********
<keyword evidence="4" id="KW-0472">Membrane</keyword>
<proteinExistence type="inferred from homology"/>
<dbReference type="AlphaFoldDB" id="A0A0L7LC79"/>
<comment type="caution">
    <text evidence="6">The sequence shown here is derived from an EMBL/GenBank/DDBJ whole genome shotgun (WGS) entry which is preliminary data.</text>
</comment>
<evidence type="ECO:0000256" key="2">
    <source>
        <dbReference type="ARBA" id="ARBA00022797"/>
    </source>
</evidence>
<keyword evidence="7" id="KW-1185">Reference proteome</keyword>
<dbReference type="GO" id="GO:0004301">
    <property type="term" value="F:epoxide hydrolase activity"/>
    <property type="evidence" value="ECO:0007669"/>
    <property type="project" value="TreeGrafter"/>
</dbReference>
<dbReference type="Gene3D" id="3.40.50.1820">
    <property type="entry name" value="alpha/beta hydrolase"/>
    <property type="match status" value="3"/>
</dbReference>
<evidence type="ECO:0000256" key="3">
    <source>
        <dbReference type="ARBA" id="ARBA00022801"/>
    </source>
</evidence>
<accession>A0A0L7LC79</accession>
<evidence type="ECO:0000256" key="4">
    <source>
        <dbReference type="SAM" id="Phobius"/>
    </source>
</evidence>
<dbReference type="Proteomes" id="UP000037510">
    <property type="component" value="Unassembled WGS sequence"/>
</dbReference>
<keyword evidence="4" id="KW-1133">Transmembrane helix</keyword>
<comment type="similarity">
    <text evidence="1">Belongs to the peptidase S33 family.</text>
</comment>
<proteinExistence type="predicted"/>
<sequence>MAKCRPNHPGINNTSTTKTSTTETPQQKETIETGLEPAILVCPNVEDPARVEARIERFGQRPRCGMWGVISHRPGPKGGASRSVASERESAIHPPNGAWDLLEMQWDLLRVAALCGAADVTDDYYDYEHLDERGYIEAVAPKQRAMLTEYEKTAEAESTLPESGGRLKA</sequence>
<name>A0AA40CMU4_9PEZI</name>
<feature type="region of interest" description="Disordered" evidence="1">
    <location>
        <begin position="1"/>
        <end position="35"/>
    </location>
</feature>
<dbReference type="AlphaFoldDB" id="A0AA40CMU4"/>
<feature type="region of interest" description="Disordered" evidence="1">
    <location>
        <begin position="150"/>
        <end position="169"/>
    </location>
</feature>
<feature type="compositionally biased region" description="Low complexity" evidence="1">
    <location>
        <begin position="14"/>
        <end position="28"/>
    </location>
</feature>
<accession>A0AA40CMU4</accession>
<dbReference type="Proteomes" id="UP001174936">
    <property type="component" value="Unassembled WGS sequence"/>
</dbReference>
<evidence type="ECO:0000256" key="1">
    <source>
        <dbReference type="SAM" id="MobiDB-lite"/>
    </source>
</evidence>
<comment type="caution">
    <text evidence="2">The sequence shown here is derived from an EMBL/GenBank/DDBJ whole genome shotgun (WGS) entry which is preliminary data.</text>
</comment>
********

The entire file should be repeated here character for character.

<keyword evidence="4" id="KW-0472">Membrane</keyword>
<proteinExistence type="inferred from homology"/>
<dbReference type="AlphaFoldDB" id="A0A0L7LC79"/>
<comment type="caution">
    <text evidence="6">The sequence shown here is derived from an EMBL/GenBank/DDBJ whole genome shotgun (WGS) entry which is preliminary data.</text>
</comment>
<evidence type="ECO:0000256" key="2">
    <source>
        <dbReference type="ARBA" id="ARBA00022797"/>
    </source>
</evidence>
<keyword evidence="7" id="KW-1185">Reference proteome</keyword>
<dbReference type="GO" id="GO:0004301">
    <property type="term" value="F:epoxide hydrolase activity"/>
    <property type="evidence" value="ECO:0007669"/>
    <property type="project" value="TreeGrafter"/>
</dbReference>
<dbReference type="Gene3D" id="3.40.50.1820">
    <property type="entry name" value="alpha/beta hydrolase"/>
    <property type="match status" value="3"/>
</dbReference>
<evidence type="ECO:0000256" key="3">
    <source>
        <dbReference type="ARBA" id="ARBA00022801"/>
    </source>
</evidence>
<accession>A0A0L7LC79</accession>
<evidence type="ECO:0000256" key="4">
    <source>
        <dbReference type="SAM" id="Phobius"/>
    </source>
</evidence>
<dbReference type="Proteomes" id="UP000037510">
    <property type="component" value="Unassembled WGS sequence"/>
</dbReference>
<keyword evidence="4" id="KW-1133">Transmembrane helix</keyword>
<comment type="similarity">
    <text evidence="1">Belongs to the peptidase S33 family.</text>
</comment>
<proteinExistence type="predicted"/>
<sequence>MAKCRPNHPGINNTSTTKTSTTETPQQKETIETGLEPAILVCPNVEDPARVEARIERFGQRPRCGMWGVISHRPGPKGGASRSVASERESAIHPPNGAWDLLEMQWDLLRVAALCGAADVTDDYYDYEHLDERGYIEAVAPKQRAMLTEYEKTAEAESTLPESGGRLKA</sequence>
<name>A0AA40CMU4_9PEZI</name>
<feature type="region of interest" description="Disordered" evidence="1">
    <location>
        <begin position="1"/>
        <end position="35"/>
    </location>
</feature>
<dbReference type="AlphaFoldDB" id="A0AA40CMU4"/>
<feature type="region of interest" description="Disordered" evidence="1">
    <location>
        <begin position="150"/>
        <end position="169"/>
    </location>
</feature>
<feature type="compositionally biased region" description="Low complexity" evidence="1">
    <location>
        <begin position="14"/>
        <end position="28"/>
    </location>
</feature>
<accession>A0AA40CMU4</accession>
<dbReference type="Proteomes" id="UP001174936">
    <property type="component" value="Unassembled WGS sequence"/>
</dbReference>
<evidence type="ECO:0000256" key="1">
    <source>
        <dbReference type="SAM" id="MobiDB-lite"/>
    </source>
</evidence>
<comment type="caution">
    <text evidence="2">The sequence shown here is derived from an EMBL/GenBank/DDBJ whole genome shotgun (WGS) entry which is preliminary data.</text>
</comment>